The UK Financial Services Authority has calmed market practitioners’ fears about the new Alternative Instrument Identifier (AII) for use in identifying some derivative instruments in MiFID transaction reports (Reference Data Review, September 2007) by clarifying that individual firms will not have to use the code for the time being.
Rather, reporting entities will just have to provide the exchange product code (usually up to five characters), and the rest of the information making up the AII – exchange code, derivative type, put/call identifier, prompt date and strike price – will be concatenated between the Approved Reporting Mechanisms (ARMs) and the regulator for exchange over the relevant systems.
When news of the AII broke, it caused considerable confusion in the market, with firms fearing they would have to populate the instrument identifier field in transaction reports with a new – very long (up to 47 characters) – code. This would have required a massive reference data project, they reckoned, and the length of the code would have challenged many existing systems and formats. Swift’s new ISO 20022 transaction reporting messages, for example, allow for just 35 characters in the “OtherIdentification” field for financial instruments.
The confusion was compounded by the fact that the AII proposal was unleashed on the market so late in the day, with the MiFID implementation date of November fast approaching. The FSA has allayed concerns on this front also, by confirming that because it and the ARMs for MiFID need to modify their systems to handle the concatenation, reporting impacted by the AII will not be required until some time in 2008, to be defined.
Currently the list of exchanges planning to use the AII – rather than the ISIN – for their derivatives includes the Euronext exchanges, ICE Futures, Eurex and the Athens Derivatives Exchange, according to the FSA, though this list may change. Exchanges with derivatives activity must choose whether they will use the ISIN or the AII for their derivatives; they cannot offer both.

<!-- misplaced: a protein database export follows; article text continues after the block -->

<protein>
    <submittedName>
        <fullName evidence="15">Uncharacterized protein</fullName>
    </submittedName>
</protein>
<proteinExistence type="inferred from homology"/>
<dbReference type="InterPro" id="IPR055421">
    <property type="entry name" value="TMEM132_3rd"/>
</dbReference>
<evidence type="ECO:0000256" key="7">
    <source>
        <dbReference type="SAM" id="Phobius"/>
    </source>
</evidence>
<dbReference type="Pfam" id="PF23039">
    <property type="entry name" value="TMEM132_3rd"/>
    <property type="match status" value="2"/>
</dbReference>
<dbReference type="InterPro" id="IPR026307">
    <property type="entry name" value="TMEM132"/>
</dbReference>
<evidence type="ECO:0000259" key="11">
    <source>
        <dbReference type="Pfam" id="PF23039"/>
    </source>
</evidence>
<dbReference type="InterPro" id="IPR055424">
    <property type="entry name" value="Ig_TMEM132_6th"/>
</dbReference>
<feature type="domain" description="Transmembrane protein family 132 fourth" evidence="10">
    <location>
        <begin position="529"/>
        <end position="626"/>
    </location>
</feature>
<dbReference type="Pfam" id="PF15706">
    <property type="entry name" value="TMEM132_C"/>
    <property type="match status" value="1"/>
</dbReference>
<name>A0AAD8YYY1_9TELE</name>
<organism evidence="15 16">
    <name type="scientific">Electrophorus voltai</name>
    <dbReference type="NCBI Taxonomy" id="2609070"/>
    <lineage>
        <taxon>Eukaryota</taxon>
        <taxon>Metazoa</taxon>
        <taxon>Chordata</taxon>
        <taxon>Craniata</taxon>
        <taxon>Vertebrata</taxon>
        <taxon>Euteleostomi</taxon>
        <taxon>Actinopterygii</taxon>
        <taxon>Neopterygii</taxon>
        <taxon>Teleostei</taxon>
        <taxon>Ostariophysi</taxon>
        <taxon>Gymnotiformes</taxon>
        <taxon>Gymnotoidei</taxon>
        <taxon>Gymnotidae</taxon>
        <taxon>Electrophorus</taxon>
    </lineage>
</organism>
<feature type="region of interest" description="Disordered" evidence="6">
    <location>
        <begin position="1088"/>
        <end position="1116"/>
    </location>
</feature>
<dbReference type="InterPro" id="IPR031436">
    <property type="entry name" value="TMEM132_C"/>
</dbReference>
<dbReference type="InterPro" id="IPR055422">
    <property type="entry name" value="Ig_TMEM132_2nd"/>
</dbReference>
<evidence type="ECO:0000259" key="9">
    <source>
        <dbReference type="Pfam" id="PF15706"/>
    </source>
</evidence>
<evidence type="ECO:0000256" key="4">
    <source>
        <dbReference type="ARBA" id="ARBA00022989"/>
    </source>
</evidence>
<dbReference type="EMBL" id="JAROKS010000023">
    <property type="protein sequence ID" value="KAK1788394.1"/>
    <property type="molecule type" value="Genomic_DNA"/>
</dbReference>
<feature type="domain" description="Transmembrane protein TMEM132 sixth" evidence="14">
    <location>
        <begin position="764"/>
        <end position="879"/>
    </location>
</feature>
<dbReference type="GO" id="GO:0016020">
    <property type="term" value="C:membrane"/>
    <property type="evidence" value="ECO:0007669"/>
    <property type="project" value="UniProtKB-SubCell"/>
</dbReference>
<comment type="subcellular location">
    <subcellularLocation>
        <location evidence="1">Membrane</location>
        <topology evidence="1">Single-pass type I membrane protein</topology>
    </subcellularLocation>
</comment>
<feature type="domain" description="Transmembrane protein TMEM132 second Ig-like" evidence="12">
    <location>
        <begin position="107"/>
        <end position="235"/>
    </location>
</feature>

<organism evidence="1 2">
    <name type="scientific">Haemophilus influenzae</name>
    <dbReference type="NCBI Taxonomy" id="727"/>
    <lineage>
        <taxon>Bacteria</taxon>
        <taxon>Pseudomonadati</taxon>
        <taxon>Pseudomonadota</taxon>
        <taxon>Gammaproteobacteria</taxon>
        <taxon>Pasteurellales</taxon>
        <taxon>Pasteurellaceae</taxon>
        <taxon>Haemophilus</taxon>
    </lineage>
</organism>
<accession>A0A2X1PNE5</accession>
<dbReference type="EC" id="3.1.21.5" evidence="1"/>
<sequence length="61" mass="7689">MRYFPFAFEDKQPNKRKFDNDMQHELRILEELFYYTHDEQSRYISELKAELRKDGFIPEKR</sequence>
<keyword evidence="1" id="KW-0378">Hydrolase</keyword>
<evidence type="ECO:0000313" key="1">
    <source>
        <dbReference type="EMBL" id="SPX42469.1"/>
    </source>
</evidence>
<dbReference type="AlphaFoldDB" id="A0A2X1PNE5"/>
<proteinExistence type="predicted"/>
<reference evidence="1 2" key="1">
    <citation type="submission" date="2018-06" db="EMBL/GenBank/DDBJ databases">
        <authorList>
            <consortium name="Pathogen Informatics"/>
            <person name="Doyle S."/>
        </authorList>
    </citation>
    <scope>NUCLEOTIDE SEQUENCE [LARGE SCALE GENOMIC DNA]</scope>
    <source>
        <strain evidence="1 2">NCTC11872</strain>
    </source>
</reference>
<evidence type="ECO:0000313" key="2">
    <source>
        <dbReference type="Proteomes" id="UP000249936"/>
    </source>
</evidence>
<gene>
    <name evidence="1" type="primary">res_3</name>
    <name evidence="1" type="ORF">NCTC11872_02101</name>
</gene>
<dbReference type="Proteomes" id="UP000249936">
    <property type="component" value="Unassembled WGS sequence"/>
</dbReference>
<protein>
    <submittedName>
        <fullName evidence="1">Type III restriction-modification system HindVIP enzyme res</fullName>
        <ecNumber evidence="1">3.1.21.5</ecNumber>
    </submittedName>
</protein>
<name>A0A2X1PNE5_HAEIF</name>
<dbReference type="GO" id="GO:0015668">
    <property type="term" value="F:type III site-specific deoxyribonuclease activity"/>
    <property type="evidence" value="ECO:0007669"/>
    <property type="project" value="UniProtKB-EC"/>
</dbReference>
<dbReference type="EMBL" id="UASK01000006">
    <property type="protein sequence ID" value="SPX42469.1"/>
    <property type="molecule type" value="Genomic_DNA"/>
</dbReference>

Those market practitioners who were concerned about AII sought clarity on the issue and are certainly pleased to have received it. However, the industry is not out of the woods yet when it comes to instrument identification in MiFID transaction reports, they suggest. Crucially, the FSA’s ability to do its due diligence on market activity could be negatively impacted if the data from which it is creating AIIs is inaccurate: sources say the regulator will have to work to ensure market participants are consistent in their provision of data such as the strike price, paying attention to details such as the number of decimal places and ensuring data isn’t out of date because of corporate actions, for example. Otherwise, the FSA could end up creating numerous different representations of the same instrument.
There are also concerns about inconsistencies in the way exchanges issue ISINs – the identifier mandated for use for other instruments under MiFID. Essentially, exchanges issue ISINs at different levels – some at the contract level, some at the option level, for example – which again could negatively impact on the regulators’ ability to be sure of exactly which instruments are being reported on.
Similarly, there are ongoing worries about the use of BICs to identify entities in MiFID transaction reports, since some entities have multiple BICs and theoretically one reporting firm could choose one BIC and another a different one, both referring to the same entity. The industry is calling on the FSA – which has said firms must use either an FSA Reference Number or a BIC (if available, and failing that a consistent internal identifier) – to offer some clarification on this issue.
These reference data-related challenges do not constitute immediate major problems, market participants say, but solutions to them will need to evolve if the FSA is to be able to carry out its due diligence function based on the transaction reports it receives under MiFID.